New York State Seal
STATE OF NEW YORK
INSURANCE DEPARTMENT
25 BEAVER STREET
NEW YORK, NEW YORK 10004

The Office of General Counsel issued the following informal opinion on February 5, 2002, representing the position of the New York State Insurance Department.

No-Fault Billings, Independent Contractors

Issue

Based upon the information furnished by Medical Society A, will the Insurance Department modify the conclusion expressed in its February 21, 2001 letter?

Conclusion

No reason has been provided for this Department to modify the conclusion expressed therein.

Facts

By letter of February 21, 2001, this Department determined that when services are provided by an independent contractor, a Professional Corporation (PC) is not entitled to receive reimbursement from an insurer under the New York Comprehensive Motor Vehicle Insurance Reparations Act (No-Fault Law), New York Insurance Law Article 51 (McKinney 2000), in accordance with N.Y. Comp. R. & Regs. tit. 11, § 6515(j) (2001) (Regulation 68).

Medical Society A indicated it had received a complaint from a physician member that an insurer had relied on the February 21, 2001 opinion to deny payment for services rendered to a patient entitled to reimbursement under the No-Fault statute and gave two reasons why it believed the determination to be in error.

Analysis

In the February 21, 2001 letter, based upon the adoption by this Department for No-Fault medical payments of the Medical Fee Schedule established by the New York State Worker’s Compensation Board (Board), N.Y. Comp. R. & Regs. tit. 11, Part 68, Appendix 17-A (2001), it was indicated:

This Department has noticed that increasingly PCs are billing for No-Fault services provided through independent contractors. Such direct billing by the PC, due to the lack of supervisory control by the PC, may facilitate fraud, since the PC might bill under its own fee schedule as a specialist rather than the general practitioner fee schedule of the independent contractor, who actually provided the service. In addition, the patient may wrongfully believe the independent contractor’s actions are under the supervision of the PC.

Medical Society A correctly notes that since 1996 the medical fee schedule of the Board has not differentiated between specialists and general practitioners. Accordingly, the example expressed in the second quoted sentence is no longer valid. This, however, does not detract from the conclusion that the lack of supervisory control by the PC could lead to fraud on the insurer and a misapprehension on the part of the patient.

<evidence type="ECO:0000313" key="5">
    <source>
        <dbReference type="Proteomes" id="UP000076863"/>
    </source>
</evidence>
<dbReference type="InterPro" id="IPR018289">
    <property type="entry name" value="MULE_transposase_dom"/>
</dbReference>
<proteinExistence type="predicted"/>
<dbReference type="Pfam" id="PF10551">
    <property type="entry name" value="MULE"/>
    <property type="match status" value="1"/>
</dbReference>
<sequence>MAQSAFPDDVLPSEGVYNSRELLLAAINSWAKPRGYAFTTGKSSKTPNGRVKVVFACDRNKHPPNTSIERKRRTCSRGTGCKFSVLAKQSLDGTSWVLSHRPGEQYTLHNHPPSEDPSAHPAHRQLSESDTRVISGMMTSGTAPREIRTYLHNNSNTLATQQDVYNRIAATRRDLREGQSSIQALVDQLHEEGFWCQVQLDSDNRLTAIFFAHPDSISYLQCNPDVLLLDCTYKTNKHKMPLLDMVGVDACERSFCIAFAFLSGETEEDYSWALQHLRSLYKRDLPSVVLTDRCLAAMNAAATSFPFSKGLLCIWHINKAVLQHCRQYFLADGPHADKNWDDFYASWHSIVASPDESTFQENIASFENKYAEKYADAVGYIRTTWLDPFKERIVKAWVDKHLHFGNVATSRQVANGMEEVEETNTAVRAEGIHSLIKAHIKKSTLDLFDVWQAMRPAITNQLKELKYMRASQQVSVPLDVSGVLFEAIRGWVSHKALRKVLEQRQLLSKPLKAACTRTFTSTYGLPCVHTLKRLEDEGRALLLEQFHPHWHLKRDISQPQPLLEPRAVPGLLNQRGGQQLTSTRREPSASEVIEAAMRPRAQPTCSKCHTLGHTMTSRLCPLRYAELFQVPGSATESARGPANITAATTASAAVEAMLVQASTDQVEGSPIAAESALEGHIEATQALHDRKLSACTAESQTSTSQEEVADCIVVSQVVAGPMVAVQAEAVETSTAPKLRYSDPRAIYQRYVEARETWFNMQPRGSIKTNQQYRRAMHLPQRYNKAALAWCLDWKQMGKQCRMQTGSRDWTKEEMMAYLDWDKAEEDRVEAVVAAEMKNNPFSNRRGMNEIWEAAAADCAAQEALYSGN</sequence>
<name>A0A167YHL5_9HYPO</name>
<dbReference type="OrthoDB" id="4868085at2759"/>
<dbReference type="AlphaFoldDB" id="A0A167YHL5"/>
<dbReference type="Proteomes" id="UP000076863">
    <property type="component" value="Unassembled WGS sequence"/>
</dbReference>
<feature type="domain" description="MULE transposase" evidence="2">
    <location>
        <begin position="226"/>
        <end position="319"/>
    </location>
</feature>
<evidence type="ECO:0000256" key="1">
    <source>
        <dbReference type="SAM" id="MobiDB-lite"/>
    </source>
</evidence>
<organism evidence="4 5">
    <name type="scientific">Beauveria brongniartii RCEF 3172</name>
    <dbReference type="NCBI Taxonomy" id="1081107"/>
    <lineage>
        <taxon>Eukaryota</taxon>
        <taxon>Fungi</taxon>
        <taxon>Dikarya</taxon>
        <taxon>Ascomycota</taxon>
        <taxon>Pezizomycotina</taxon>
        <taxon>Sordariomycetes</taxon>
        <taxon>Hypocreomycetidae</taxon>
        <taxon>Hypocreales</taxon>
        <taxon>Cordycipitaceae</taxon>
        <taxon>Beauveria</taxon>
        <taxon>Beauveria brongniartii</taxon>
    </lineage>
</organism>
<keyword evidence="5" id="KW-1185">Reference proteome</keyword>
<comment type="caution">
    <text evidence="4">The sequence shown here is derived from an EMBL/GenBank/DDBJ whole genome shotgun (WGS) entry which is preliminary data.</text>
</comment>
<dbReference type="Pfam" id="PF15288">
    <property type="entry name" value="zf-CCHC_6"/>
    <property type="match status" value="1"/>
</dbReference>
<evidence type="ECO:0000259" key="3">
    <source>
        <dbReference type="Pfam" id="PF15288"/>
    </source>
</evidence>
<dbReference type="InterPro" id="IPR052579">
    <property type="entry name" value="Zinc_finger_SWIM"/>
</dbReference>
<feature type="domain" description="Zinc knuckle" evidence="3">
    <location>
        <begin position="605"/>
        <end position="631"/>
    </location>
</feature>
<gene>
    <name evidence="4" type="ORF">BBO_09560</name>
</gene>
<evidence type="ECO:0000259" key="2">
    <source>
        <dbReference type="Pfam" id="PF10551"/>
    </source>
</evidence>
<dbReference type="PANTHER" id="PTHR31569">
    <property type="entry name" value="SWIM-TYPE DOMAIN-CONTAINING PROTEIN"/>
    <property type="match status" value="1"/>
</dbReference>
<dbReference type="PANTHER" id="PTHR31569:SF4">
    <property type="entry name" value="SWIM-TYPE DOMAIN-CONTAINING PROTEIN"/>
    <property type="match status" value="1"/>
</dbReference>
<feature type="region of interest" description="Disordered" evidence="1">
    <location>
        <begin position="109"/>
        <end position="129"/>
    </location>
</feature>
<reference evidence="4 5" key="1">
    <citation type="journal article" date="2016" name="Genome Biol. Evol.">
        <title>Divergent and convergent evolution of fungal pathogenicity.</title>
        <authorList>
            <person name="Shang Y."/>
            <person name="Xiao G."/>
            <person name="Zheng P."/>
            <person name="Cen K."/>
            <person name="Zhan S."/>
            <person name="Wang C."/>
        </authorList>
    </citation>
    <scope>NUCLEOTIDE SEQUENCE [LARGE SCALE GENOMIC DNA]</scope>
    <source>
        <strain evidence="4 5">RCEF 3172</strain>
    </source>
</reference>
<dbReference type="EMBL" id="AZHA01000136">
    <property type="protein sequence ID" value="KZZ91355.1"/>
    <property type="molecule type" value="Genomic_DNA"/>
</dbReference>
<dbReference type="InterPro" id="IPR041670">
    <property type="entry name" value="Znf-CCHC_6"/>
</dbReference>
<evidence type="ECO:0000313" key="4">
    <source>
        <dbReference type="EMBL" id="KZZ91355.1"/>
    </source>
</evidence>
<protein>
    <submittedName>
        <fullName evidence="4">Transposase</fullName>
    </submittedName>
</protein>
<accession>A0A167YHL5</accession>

Medical Society A further asserts that

Many health plans, including Medicare, recognize the business relationship between independent contractors and PCs. The contract between the two would constitute an employer/employee relationship and would therefore contain accountability.

First, in the February 21, 2001 opinion, it was indicated that an indicia of an independent contractor is the lack of control by the employer and that, because of such lack of control, the principal is not usually held liable for the acts of the independent contractor.

Second, the United States Department of Health and Human Services has promulgated a regulation regarding assignment of Medicare benefits, 42 C.F.R. § 424.73 (2001):

Prohibition of assignment of claims by providers. (a) Basic prohibition. Except as specified in paragraph (b) of this section, Medicare does not pay amounts that are due a provider to any other person under assignment, or power of attorney, or any other direct payment arrangement.

Payment to an independent contractor is not encompassed within any of the exceptions listed in 42 C.F.R. § 424.73(b). A similar prohibition regarding Medicaid is found in 42 C.F.R. § 447.10 (2001).

An extract from the Carrier’s Manual issued by the Health Care Finance Administration1 provides:

Except as provided in B below, the carrier may pay assigned benefits only to the physician or other supplier who furnished the service and may not pay assigned benefits to any other person or organization under a reassignment or power of attorney or under any other arrangement where the other person or organization receives the payment directly.

Among the exceptions are:

The Medicare program may pay the employer of the physician or other supplier if the physician or other supplier is required, as a condition of his employment, to turn over to his employer the fees for his services.

While the Carrier’s Manual does mention payment to an independent contractor, it is in the context of the independent contractor performing services for a PC and receiving compensation on his own account. That provision may not be read to authorize the reverse, the PC receiving payment for the independent contractor’s services.

Accordingly, for the reasons mentioned above, this Department does not believe it necessary to modify the conclusion expressed in the February 21, 2001 opinion.

For further information you may contact Principal Attorney Alan Rachlin at the New York City Office.

 


1 This organization is currently known as the Center for Medicare and Medicaid Services.